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A closer look at corporate giving

December PBA Forum: for real success, business philanthropy requires some forethought


Corporate charitable giving is not only a major part of the regional economy, it is also growing more sophisticated, with both companies and the non-profits they support cooperating to benefit each other.

A good example is the Housing is Health campaign that raised $21.5 million for Central City Concern, a Portland homeless organization, to improve the health of the people they serve. It was supported by five major health care providers, Kaiser Permanente Northwest, which contributed $4 million. The contributions are part of a $69 million initiative to be build 400 housing units for the homeless and poor.

"Health care companies are increasingly working in a more collaborative way than other sectors [of the economy]. They are thinking about, how can we stop treating sickness and start doing more preventative health care," says Keith Thomajan, president and CEO of United Way of the Columbia-Pacific.PAMPLIN MEDIA GROUP - The PBA panel discusses corporate giving.

Thomajan spoke on a panel titled "Corporate Giving and the Regional Economy" at last Wednesday morning's Portland Business Alliance Forum Breakfast. When she introduced the panel, PBA Chair D.J. Wilson said local companies have given $292 million to non-profits since 2014 — a large portion of their funding that also includes government and foundation grants.

Corporations provide even more support, however, with officers serving on boards of directors and employees making their own matched donations and volunteering their time.

"The corporate sector plays a unique foundation role for the social sector," said another panelist, Dan Field, executive director of community benefit and external affairs for Kaiser Permanente Northwest.

The other panelists were: Michelle Weisenbach, market president and commercial banking leader for Key Bank; and Bill Dickey, CEO of Morel Ink, a printing company in Northeast Portland, the small business owner in the group.

Dickey said his corporate giving strategy was fairly simple. He tries to give one percent of the company's gross revenues to local causes he believes in every year. They range from the Gay Men's Chorus to the 42nd Avenue Business Association, which includes businesses in the neighborhood where his shop is located.

"Community giving goes back to Biblical times. Cast your bread upon the waters. If you give to your community, your community gives back to you," Dickey said.

Weisenbach agreed, saying Key Bank and other financial institution frequently contribute to non-profits working to reduce poverty and increase educational opportunities in their communities. She said that Key Bank matches contributes given by its employees to nonprofit organizations, like many other companies.

"If your community thrives, your businesses thrive," said Weisenbach.

Some strategies are more complex, the other panelists explained, even though the goal is largely the same. For example, "context-focused philanthropy" strives to align giving with corporate brands. Examples cited include Intel, a high-tech company with manufacturing plants in Hillsboro, supporting STEM classes in the pubic schools. Another is Nike, the large athletic apparel company headquartered just outside Beaverton, supporting physical education classes and activities in the schools.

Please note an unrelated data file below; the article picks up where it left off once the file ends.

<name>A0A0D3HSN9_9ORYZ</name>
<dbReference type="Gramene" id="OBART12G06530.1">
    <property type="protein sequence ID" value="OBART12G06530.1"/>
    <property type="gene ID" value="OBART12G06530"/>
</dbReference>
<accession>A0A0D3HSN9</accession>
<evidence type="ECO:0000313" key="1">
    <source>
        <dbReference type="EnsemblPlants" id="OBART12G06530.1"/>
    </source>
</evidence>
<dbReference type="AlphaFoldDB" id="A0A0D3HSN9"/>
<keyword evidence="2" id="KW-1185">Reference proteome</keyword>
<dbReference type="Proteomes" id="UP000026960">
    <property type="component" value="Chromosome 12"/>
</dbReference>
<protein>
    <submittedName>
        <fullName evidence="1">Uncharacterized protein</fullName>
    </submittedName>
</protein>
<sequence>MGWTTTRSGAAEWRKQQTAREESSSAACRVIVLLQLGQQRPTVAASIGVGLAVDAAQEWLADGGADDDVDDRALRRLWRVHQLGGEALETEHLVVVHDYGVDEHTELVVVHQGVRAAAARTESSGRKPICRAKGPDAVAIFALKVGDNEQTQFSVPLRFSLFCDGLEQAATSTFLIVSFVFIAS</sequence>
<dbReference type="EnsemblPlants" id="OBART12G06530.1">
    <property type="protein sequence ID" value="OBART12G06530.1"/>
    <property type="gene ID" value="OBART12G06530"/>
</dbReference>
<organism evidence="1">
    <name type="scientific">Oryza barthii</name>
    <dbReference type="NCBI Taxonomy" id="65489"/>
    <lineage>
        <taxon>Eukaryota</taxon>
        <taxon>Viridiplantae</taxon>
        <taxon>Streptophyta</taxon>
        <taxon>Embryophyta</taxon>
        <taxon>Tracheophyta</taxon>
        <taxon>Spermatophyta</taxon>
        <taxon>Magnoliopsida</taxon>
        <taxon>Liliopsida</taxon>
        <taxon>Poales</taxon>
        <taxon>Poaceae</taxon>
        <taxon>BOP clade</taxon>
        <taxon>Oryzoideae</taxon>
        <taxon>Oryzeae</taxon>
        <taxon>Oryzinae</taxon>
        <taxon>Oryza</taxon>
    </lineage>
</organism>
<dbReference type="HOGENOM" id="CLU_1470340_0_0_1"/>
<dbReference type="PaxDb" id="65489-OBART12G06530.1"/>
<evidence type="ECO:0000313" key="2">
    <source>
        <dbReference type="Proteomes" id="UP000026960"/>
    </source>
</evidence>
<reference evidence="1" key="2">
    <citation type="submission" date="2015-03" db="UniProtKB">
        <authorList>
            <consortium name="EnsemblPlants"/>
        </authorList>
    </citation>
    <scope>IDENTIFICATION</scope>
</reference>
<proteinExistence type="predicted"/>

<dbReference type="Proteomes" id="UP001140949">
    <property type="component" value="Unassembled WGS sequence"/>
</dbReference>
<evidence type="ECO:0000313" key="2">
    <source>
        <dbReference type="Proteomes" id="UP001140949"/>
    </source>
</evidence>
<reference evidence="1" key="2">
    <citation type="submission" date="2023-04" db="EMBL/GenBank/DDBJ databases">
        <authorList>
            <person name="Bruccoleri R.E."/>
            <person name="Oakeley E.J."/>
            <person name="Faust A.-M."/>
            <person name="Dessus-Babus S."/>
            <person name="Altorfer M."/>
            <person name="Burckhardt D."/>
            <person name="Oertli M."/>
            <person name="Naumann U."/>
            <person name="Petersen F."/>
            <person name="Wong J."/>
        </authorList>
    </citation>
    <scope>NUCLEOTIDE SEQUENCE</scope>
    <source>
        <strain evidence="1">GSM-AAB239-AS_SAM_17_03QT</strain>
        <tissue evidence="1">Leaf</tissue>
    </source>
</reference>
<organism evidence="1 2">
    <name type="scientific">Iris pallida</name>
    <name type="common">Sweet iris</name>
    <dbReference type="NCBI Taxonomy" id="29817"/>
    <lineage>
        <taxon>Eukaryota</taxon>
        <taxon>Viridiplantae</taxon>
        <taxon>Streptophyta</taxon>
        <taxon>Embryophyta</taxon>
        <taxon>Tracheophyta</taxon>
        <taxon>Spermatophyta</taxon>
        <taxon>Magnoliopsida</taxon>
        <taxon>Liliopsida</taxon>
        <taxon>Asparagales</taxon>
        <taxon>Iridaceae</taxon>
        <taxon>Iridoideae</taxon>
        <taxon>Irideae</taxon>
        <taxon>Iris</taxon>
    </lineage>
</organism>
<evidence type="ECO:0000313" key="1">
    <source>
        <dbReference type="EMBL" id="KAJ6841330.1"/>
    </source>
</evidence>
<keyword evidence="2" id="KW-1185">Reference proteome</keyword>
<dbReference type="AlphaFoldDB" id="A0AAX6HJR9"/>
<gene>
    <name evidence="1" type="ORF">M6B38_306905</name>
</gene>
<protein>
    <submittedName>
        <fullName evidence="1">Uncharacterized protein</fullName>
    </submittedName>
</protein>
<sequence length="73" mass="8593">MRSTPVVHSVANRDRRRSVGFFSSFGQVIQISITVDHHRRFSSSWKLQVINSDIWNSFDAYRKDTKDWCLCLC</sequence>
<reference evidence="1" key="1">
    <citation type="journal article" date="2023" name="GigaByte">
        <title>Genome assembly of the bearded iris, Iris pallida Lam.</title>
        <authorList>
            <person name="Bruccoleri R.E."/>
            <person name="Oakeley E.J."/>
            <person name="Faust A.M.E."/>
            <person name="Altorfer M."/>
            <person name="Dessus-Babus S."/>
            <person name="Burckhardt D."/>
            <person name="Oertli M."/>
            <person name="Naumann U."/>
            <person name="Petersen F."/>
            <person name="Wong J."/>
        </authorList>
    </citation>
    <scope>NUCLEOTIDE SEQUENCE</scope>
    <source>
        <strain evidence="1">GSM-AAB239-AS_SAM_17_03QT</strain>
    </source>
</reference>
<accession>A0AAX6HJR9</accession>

Another strategy is to "align contributions with social responsibility objectives related to your business," Fields said. He cited Starbucks, Portland-based Sunshine Dairy and Tualatin-based Pacific Foods as companies who donate to nonprofits working to increase the sustainability of the ingredients in their products.

"Their philanthropy is embedded in their products," Fields said.

Thomajan praised regional companies for giving so much every year, especially considering only two Fortune 500 companies are headquartered here, Nike and Precision Castparts. Thomajan said his United Way chapter received $28 million for regional companies last year, the 24th largest amount of all such chapters in the county. All of the others had five, 10 and even 15 Fortune 500 companies headquartered in them.

"There's a direct correlation between Fortune 500 headquarter cities and corporate giving, so our local companies are being very generous," said Thomajan.

PBA president and CEO Sandra McDonough pointed out the emerging trend of "transformational giving," large donations intended to make big changes in society. She cited the example of Nike founder Phil Knight and his wife, Penny, who gave $1 billion of their own money over the past year to charities, including $500,000,000 as a matching grant to establish the Knight Cancer Institute at the Oregon Health & Science University.

Thomajan said that although there are around 22,000 nonprofits in Oregon, not all of them have the wherewithal to make significant positive changes in their communities — which is why corporations frequently enter into long-term relationships with organizations with proven track records.

"That's a lot of good intentions, but only a small percent of them have the ability to move the needle on economic, educational and other causes," said Thomajan.

The forum ended on a light note as Wilson, the general manager of KGW, feigned surprise when Santa Claus entered the ballroom of the Sentinel Hotel carry a bag of toys to donate to her station's Great Toy Drive. She estimated the annual drive had collected around 60,000 new toys to be given to the community's less fortunate families this year.


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